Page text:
#1
Hi, I'm hoping you guys could help me out here. I have been playing guitar for about 8 years now, and back when I was first starting out and I was taking lessons, I remember there was this one concept my teacher showed me once or twice where you could get a different sound by soloing in the same scale shape but in different keys. So, for instance, normally if the song was in the key of E, you would solo in the blues scale in the key of E. However, as I recall, he showed me that if, instead, you solo in a different key (unfortunately I can't remember which key it would be for this example), it would have a really neat sound to it. I remember when we did this with the blues scale it gave it a sort of "country-ish" sound. Then, we did this same thing but with a minor scale and it sounded like the major scale! I can't for the life of me remember what interval we were using between the key of the chord progression and the key of the solo, but I remember playing around with it at home later and stumbling upon the melodies of The Star Spangled Banner and Ode to Joy using that concept with the minor scale. My teacher called this concept modes but I'm not sure that's right, I've looked into modes and (as far as I can tell) they aren't anywhere near that simple.

In case that was insanely confusing to you, I'll put it another way. About a year or two ago, I was jamming with some friends when one of them mentioned that in learning different songs, he had noticed a pattern when it came to the solos: whatever key the chord progression was in, the solo was almost always a certain number of frets down (or was it up?) from that. I want to say it was five frets, but I'm not sure and I can't seem to reproduce on my guitar what I remember hearing when he gave us an example. If it helps, another friend who was there that day and who happens to be a music teacher mentioned that it had something to do with the circle of fifths (I can't remember the exact words she used though).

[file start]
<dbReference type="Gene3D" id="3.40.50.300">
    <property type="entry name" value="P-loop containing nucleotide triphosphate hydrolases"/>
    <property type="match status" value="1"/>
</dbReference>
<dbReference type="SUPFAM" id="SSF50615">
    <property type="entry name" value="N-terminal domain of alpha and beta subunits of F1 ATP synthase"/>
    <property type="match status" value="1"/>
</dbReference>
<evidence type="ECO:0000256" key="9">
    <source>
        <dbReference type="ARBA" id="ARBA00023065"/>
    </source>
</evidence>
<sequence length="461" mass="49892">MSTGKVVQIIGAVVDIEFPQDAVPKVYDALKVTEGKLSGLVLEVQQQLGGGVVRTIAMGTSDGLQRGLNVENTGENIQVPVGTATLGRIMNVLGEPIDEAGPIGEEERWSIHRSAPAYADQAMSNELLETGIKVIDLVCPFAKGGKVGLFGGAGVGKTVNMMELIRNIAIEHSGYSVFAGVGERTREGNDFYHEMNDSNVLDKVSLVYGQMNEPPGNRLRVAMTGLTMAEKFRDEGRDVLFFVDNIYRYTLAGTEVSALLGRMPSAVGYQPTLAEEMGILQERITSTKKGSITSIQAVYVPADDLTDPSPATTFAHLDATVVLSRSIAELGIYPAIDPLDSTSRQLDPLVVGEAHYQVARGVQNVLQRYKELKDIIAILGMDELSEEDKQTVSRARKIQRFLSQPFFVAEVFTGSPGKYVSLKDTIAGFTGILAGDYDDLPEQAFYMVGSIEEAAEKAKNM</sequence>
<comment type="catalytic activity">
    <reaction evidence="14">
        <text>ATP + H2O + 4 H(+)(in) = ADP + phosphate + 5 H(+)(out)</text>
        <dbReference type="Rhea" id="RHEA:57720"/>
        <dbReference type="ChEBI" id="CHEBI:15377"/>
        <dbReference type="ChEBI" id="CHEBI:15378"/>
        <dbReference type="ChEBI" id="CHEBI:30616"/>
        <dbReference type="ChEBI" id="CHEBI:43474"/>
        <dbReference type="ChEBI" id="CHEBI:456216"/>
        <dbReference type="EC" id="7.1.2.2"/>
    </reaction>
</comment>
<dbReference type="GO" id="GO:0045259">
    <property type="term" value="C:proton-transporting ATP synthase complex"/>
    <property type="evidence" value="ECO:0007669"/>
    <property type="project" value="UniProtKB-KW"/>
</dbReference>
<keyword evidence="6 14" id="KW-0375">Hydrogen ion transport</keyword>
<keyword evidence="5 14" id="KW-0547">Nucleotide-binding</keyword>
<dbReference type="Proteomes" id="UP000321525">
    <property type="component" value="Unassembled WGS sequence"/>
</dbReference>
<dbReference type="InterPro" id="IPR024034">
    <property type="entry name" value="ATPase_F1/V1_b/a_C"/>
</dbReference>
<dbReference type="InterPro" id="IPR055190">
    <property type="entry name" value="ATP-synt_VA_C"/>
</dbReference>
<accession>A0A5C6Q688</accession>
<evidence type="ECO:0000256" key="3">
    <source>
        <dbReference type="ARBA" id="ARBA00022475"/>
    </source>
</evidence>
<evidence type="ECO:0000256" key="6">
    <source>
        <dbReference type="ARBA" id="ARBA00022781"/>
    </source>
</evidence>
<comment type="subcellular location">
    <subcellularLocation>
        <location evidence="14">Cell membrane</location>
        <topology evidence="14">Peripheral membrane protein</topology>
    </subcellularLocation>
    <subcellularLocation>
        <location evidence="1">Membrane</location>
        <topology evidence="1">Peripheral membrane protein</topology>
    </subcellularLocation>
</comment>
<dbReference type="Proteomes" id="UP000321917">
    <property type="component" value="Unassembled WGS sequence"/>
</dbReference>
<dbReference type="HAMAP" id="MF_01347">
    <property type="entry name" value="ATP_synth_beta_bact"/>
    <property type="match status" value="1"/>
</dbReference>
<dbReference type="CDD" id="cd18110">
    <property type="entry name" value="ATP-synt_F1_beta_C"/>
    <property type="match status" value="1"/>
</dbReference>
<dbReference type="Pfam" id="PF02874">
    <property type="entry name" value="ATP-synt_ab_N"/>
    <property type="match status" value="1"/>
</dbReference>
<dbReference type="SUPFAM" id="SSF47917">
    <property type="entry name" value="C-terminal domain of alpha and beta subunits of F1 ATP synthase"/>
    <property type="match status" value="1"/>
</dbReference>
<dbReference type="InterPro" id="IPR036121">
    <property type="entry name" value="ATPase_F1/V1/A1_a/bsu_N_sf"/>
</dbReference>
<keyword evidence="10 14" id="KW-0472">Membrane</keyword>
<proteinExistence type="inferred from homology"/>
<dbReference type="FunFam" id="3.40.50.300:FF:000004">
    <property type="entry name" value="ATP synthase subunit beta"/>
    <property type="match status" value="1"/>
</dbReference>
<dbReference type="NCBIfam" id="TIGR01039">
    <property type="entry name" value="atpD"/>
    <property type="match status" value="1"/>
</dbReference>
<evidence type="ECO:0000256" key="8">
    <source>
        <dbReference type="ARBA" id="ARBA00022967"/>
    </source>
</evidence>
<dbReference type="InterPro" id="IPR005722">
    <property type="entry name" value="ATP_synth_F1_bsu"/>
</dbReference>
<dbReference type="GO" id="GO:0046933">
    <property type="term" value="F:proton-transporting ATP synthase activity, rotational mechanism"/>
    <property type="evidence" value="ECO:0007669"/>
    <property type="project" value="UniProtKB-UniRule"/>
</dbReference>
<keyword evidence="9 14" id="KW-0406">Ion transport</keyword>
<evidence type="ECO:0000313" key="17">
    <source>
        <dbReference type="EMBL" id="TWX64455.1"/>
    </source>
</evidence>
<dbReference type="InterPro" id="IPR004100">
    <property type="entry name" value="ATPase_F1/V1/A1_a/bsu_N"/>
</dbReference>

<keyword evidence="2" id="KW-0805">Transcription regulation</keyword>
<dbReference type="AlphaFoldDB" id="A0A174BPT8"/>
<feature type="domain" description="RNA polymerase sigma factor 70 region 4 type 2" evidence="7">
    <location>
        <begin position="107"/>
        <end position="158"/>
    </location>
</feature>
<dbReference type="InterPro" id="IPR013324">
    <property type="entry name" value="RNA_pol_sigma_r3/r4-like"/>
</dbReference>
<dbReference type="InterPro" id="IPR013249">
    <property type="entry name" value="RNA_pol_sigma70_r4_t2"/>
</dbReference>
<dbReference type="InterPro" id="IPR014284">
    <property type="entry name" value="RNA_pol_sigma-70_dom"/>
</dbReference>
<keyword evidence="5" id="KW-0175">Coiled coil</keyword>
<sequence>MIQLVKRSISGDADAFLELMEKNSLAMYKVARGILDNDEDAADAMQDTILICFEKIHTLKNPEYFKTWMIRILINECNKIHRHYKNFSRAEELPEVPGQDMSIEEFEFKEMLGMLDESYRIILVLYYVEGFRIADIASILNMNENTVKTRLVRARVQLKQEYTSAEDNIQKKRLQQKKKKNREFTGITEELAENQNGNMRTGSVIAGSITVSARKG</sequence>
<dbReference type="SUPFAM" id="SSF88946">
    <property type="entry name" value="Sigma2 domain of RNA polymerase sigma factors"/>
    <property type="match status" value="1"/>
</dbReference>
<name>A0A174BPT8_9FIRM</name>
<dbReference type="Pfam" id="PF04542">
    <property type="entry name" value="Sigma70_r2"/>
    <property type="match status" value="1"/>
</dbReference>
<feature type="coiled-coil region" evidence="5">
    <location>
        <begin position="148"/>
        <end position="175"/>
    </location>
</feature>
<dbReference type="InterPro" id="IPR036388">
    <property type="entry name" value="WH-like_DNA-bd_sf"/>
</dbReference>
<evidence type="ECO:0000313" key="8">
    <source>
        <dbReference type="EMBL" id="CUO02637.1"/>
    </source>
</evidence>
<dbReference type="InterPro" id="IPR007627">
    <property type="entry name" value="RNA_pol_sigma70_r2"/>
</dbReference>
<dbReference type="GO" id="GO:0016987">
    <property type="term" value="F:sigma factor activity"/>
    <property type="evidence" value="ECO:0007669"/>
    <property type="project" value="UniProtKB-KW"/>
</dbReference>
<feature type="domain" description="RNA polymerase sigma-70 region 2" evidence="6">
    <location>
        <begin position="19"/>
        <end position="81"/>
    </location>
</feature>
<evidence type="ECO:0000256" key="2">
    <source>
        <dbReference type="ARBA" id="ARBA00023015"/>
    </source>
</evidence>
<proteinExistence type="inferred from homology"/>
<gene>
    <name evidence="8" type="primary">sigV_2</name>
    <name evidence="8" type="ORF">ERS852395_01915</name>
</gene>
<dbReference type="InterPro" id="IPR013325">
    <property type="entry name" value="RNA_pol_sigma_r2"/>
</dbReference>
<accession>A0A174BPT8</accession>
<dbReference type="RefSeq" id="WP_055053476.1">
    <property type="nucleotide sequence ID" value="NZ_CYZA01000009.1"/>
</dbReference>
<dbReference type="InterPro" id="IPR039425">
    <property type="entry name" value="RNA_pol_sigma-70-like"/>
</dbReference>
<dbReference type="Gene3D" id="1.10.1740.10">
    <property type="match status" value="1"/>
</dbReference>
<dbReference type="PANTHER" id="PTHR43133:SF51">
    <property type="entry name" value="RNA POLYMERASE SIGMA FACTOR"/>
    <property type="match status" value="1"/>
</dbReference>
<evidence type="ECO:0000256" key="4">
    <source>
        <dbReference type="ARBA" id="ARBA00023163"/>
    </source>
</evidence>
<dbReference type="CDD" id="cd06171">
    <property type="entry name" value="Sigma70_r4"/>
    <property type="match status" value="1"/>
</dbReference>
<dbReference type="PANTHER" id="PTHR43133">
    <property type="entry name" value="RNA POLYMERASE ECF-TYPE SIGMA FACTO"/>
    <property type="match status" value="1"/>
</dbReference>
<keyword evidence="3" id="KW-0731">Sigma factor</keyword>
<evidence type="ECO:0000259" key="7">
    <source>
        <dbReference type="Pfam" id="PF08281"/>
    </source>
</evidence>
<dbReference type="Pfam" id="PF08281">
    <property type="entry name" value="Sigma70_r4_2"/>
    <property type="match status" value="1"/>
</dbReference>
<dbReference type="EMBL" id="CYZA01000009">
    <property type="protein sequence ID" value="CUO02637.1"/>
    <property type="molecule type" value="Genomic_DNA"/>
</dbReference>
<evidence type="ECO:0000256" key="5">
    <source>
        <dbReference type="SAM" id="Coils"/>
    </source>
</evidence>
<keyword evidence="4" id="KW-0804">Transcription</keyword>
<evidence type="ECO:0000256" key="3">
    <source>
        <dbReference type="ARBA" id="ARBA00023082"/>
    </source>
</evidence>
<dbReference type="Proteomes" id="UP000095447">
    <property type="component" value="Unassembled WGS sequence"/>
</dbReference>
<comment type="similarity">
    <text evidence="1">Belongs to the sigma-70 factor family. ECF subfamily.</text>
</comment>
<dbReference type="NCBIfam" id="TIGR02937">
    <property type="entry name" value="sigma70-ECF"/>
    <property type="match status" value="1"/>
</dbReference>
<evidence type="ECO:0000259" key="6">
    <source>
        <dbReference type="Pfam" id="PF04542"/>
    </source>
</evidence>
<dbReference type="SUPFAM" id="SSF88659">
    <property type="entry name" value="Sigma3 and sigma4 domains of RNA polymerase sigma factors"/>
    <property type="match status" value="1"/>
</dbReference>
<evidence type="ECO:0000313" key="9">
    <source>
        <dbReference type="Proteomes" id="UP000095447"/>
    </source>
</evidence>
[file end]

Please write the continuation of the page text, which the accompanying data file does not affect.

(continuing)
At any rate, I've been trying to figure out what exactly this was and how to do it for years now and I just can't for the life of me figure it out. I've searched through countless music theory books and all over the internet but I just can't seem to find anything like it. I'm not sure if it's a really basic concept that I'm just overlooking (I am very often guilty of "missing the forest for the trees"), or what, but I would really appreciate some help.

Thanks!
Last edited by floyd616 at Feb 27, 2016,
#2
Almost sounds like you are talking about when you are using the first pattern of the Major and (relative) minor pentatonic scale patterns. If you shift down 3 frets from the first note of the first postion for a Major pentatonic scale pattern you would then be on the first note of the first pattern for its relative minor pentatonic scale. So while all the notes are the same for both patterns, the intervals are different in the minor scale and so it has a different feel and sound to it.

Take C Major Pentatonic scale for example. The first note for the first postion of C Major Pentatonic scale pattern starts on the 8th fret of the low E string. But if you shift down 3 frets you will be on the first note of the first postion for the (relative) Am minor pentatonic scale patern. This works for all first postion Major Penatonic Scale patterns and is a reliable method that can be used to change the mood and feel of a piece of music.

The circle of 5ths is a good reference for the relationship between Major and (relative) minor keys.

Hope that all makes sense.
#3